• Assignment 6: Analysis of Spotted and Hitpoints

Lesson 7: Gone with the Wind

  • Overview of Gone with the Wind and Max Steiner’s Score
  • Themes and Transformation of Themes
  • Harmonic Language, Instrumentation, and Style
  • Contrasting Material
  • Assignment 7: Final Project Part 1: Spotting, Cue Beginnings and Endings, and Genre

Lesson 8: Psycho

  • Overview of Psycho and Bernard Herrmann’s Score
  • Themes and Transformation of Themes
  • Harmonic Language, Instrumentation, and Style
  • Contrasting Material
  • Assignment 8: Final Project Part 2: Themes and Thematic Transformation

Lesson 9: Patton

  • Overview of Patton and Jerry Goldsmith’s Score
  • Themes and Transformation of Themes
  • Harmonic Language, Instrumentation, and Style
  • Contrasting Material
  • Assignment 9: Final Project Part 3: Harmonic Language

Lesson 10: Joy Luck Club

  • Overview of Joy Luck Club and Rachel Portman’s Score
  • Themes and Transformation of Themes
  • Harmonic Language, Instrumentation, and Style
  • Contrasting Material
  • Assignment 10: Final Project Part 4: Tempo, Pulse and Rhythm, and Harmonic Rhythm

Lesson 11: Road to Perdition

  • Overview of Road to Perdition and Thomas Newman’s Score
  • Themes and Transformation of Themes
  • Harmonic Language, Instrumentation, and Style
  • Contrasting Material
  • Assignment 11: Final Project Part 5: Cue Anatomy

Lesson 12: BlacKkKlansman

  • Overview of BlacKkKlansman and Terence Blanchard’s Score
  • Themes and Transformation of Themes
  • Harmonic Language, Instrumentation, and Style
  • Contrasting Material

Requirements

Requirements coming soon.

General Course Requirements

Below are the minimum requirements to access the course environment and participate in live chats. Please make sure to also check the Prerequisites and Course-Specific Requirements section above, and ensure your computer meets or exceeds the minimum system requirements for all software needed for your course.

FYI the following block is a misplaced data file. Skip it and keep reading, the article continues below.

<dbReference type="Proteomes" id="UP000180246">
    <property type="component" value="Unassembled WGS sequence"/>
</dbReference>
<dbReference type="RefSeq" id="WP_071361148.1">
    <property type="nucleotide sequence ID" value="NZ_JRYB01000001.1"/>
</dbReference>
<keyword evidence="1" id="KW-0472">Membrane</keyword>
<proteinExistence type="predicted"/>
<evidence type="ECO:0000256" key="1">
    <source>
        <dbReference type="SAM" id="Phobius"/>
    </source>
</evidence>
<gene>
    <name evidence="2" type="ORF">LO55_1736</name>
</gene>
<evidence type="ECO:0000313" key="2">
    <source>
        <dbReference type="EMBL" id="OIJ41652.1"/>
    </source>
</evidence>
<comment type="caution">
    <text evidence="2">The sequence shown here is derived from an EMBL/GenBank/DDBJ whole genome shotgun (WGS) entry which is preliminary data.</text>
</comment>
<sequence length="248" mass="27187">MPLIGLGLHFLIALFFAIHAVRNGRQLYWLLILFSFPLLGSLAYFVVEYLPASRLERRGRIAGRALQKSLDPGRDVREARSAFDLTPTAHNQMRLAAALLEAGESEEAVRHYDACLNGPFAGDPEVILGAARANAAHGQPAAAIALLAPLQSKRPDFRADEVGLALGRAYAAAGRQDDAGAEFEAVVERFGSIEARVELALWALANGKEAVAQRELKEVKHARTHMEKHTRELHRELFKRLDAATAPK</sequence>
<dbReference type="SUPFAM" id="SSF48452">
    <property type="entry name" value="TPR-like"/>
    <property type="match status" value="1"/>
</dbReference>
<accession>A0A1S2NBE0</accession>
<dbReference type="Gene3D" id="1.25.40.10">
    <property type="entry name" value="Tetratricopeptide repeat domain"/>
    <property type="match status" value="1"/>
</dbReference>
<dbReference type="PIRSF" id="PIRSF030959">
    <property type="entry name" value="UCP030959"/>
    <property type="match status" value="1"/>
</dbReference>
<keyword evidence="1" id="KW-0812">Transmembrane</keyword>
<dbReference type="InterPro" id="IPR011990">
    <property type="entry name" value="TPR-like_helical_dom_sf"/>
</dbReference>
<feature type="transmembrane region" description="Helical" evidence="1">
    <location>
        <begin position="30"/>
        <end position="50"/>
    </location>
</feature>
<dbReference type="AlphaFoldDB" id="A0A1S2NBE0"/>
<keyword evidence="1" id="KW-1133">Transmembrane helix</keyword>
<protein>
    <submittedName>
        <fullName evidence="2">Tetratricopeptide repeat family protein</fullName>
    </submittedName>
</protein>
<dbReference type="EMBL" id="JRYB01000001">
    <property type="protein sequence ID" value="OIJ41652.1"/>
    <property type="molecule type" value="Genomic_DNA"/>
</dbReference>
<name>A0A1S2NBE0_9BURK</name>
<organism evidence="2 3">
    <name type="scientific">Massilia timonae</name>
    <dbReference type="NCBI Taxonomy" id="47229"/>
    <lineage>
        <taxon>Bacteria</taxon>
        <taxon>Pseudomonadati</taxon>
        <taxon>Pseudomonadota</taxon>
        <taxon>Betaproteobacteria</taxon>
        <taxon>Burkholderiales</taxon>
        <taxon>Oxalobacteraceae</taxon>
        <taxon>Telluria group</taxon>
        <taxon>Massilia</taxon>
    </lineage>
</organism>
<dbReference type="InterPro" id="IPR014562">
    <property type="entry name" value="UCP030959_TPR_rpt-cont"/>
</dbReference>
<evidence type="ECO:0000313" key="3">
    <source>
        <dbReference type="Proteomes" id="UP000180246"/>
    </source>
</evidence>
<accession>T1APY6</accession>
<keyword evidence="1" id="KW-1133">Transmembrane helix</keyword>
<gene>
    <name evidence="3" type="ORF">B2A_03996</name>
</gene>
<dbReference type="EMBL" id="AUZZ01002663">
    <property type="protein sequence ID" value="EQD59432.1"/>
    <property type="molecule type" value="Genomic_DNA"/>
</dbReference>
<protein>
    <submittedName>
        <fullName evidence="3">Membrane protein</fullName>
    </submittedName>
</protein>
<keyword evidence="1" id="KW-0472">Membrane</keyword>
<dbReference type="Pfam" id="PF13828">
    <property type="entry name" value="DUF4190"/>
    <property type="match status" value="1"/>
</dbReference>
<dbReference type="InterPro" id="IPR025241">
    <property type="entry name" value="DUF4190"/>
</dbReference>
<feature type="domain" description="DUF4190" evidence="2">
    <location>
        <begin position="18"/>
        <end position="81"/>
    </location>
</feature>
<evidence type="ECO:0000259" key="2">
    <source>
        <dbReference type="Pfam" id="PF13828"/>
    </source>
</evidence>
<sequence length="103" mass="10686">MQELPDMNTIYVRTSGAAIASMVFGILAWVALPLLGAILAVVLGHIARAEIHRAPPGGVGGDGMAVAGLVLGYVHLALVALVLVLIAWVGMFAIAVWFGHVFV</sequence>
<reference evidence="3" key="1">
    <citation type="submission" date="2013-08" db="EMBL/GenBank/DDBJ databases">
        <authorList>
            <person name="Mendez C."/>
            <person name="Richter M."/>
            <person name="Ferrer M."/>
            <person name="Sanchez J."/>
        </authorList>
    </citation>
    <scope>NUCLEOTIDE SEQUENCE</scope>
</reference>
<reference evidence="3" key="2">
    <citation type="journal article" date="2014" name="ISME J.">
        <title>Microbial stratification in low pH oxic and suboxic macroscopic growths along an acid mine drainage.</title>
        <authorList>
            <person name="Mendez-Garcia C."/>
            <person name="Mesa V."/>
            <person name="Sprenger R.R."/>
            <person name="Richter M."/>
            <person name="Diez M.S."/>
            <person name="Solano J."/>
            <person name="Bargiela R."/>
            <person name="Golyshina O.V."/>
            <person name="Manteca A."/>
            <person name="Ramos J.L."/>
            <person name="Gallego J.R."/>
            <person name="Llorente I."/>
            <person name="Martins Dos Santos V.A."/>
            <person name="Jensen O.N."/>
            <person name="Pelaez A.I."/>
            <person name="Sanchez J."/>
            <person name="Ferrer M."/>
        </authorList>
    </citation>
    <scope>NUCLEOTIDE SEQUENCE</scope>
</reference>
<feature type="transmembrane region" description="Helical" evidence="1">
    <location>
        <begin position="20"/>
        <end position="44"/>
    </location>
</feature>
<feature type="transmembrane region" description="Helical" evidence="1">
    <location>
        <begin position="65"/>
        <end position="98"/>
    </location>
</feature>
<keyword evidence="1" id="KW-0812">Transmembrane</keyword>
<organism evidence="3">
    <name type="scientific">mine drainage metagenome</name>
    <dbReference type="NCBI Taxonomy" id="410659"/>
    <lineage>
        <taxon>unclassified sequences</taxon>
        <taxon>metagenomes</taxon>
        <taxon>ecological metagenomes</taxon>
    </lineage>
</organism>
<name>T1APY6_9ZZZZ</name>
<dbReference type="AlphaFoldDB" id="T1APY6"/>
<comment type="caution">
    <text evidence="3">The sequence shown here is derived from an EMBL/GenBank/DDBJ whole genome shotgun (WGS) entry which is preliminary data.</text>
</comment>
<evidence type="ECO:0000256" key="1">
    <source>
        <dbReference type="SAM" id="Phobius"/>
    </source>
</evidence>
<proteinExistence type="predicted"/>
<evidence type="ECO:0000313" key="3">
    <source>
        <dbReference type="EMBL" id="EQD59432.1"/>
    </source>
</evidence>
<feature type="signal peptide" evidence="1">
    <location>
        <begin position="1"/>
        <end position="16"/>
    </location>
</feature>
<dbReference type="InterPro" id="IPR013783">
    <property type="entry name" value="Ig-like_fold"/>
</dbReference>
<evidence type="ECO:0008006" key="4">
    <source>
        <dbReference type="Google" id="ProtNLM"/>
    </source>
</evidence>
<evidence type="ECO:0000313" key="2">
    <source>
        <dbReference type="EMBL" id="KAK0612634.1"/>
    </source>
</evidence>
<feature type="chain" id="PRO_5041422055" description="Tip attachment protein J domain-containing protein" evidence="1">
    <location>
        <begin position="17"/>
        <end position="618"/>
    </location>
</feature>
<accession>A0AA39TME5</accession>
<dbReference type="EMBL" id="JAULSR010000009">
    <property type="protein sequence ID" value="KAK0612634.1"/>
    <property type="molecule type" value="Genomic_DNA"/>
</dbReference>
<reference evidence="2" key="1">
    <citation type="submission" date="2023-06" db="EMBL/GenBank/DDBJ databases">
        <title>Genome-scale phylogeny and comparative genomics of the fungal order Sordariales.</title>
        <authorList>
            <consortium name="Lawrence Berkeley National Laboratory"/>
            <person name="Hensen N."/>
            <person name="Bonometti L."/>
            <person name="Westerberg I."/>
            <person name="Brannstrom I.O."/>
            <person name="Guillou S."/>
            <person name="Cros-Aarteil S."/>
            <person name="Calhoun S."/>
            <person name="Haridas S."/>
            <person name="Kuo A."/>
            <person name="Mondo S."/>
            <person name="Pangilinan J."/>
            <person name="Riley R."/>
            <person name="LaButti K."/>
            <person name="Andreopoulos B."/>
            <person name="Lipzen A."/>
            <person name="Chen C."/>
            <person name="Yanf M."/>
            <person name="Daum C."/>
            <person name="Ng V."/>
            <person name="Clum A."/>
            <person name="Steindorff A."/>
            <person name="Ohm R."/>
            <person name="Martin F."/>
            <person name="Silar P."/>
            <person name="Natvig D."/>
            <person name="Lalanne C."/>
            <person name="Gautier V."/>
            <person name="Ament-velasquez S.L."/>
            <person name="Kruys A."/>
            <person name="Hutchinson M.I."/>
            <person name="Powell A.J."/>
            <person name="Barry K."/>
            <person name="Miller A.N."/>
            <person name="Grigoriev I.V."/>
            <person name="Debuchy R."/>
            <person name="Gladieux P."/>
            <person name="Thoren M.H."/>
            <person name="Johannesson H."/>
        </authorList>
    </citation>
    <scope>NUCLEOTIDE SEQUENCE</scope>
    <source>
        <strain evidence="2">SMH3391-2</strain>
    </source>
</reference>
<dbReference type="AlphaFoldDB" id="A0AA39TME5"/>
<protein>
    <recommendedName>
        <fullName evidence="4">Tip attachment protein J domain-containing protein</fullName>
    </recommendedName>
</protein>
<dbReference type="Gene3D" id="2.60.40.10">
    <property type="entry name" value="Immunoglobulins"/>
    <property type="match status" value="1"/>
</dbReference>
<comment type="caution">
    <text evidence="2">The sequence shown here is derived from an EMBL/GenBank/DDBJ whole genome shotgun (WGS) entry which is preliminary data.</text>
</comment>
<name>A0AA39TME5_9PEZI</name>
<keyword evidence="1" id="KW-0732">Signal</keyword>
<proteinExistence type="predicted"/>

Mac Users

PC Users

All Users

  • Latest version of  Google Chrome
  • Zoom meeting software (available in the course when joining your first chat)
  • Webcam
  • Speakers or headphones
  • External or internal Microphone
  • Broadband Internet connection

Instructors

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Author & Instructor

Tim Huling is a composer, orchestrator, producer and educator who works in music for film, TV, video games, the concert hall, and more. His credits include films such as Georgia Rule and Mad Money; TV shows such as Little PeopleBig World and Inside Passage; video games such as Planetary Annihilation and Skyrealm; and installations such as Hunger Games at the Motiongate Theme Park and Great Seattle Fire at MOHAI. Tim has enjoyed concert premieres, including works for symphony orchestra, chamber ensemble, various jazz works, and two ballets.

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In 2014, Tim was proud to return to his alma mater, the Film Scoring Department at Berklee College of Music. There he teaches film music composition, orchestration, and technology. Read Less

Questions?

Contact our Academic Advisors by phone at 1-866-BERKLEE (U.S.), 1-617-747-2146 (INT'L), or by email at advisors@online.berklee.edu.

We can also answer basic questions in the comments below. Please note that all comments are public.